Summary: While nobody was necessarily prepared for a crisis of this magnitude, you are – believe it or not – already equipped to continue marketing your brand in a post-Coronavirus world.
Like many of you reading this, I’m writing this blog post in self-isolation. Not because of any viral symptoms – thankfully – but because this is the new reality for both our personal and professional lives. At least for the time being. And on behalf of our WSI family, I hope you are staying healthy and continue to take the recommended precautions.
From sporting events to conferences and even air travel, cancellations were announced in droves over the course of the last several weeks. COVID-19 has sparked turmoil around the globe and as we all adjust, businesses everywhere – ours included – are navigating unfamiliar territory.
Sure, working remotely (for those businesses that can) was one of the first precautionary actions that businesses enforced. We, too, have made the decision to support social distancing. But the fear for business owners everywhere stems deeper than ensuring employees are washing their hands and limiting their social interactions. Small businesses especially, are struggling with how to maintain brand visibility, revenue, traffic (both physical and digital) and relevance during a time when their audience is preoccupied with stockpiling hand sanitizer and toilet paper.
In spite of the overwhelming fears and uncertainties, now is not the time to market your business with your head in the sand. And while, nobody was necessarily prepared for a crisis of this magnitude, you are – believe it or not – already equipped to continue marketing your brand in a post-Coronavirus world.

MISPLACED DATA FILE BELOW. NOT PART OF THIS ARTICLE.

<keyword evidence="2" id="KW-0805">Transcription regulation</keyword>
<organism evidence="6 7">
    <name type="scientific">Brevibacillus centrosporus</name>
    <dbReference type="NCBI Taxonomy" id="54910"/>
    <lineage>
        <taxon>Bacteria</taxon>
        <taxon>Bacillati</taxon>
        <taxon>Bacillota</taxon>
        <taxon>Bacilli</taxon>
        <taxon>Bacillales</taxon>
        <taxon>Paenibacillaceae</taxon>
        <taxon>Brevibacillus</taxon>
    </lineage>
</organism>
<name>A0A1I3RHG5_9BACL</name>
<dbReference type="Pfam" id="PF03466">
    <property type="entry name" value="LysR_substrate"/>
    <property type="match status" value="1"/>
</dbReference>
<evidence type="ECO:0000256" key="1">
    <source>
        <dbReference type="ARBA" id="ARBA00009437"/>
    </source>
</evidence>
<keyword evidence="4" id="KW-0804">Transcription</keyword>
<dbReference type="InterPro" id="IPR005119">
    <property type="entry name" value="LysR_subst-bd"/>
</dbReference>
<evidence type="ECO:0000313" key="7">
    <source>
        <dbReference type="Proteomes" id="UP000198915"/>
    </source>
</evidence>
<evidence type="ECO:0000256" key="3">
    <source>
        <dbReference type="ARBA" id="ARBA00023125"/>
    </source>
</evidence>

Let’s discuss some best practices for your customer communications, your marketing mix, and your growth. We’ll even take a look at some great – and other not-so-great – examples of how some businesses are choosing to deal with the pandemic.
1. Refrain From Denial Marketing
Like I said earlier: it is not the time to market your business with your head in the sand. While some of us might be craving a little normalcy, pretending like nothing is happening is simply tone-deaf and possibly irresponsible. Pause and review your scheduled social media updates; analyze your pre-written content and previously scheduled campaigns. Performing a 360 on your content strategy and reflection is important in this digital environment. Posts that may have seemed fine a few weeks ago, may seem insensitive now.
2. Avoid Marketing Tactics That Exploit Customers’ Emotional State of Mind
Perhaps slightly more controversial than denial marketing, is fear-based marketing. Cheap marketing ploys to attract customers to your business is risky in this environment. An unfortunate example of late are the recent reports of price gouging by both offline and online retailers. Last week an ad (source) by a third-party dealer on Amazon was found to promote a couple of 236-ml bottles of hand sanitizer selling for $99.99.
Needless to say, profiting by artificially raising prices on basic needs during a global pandemic is simply poor business ethics. And thankfully, both government bodies and retailers like Amazon, have been suspending such accounts and, in some cases, issuing steep fines. People will remember how you handle your marketing during this time. Negative brand association can cause irreparable damage to your reputation and business operations. Tread lightly.
3. Review and Revise Your Advertising Spend
In any crisis situation – particularly one with global quarantine recommendations – it’s especially important to reduce unnecessary expenses. The instinct is to keep your budget trim without causing any long-term damage to your customer base. That said, it’s imperative that businesses make strategic marketing decisions and maintain a Coronavirus marketing plan. Review your ad campaign spend and adapt accordingly.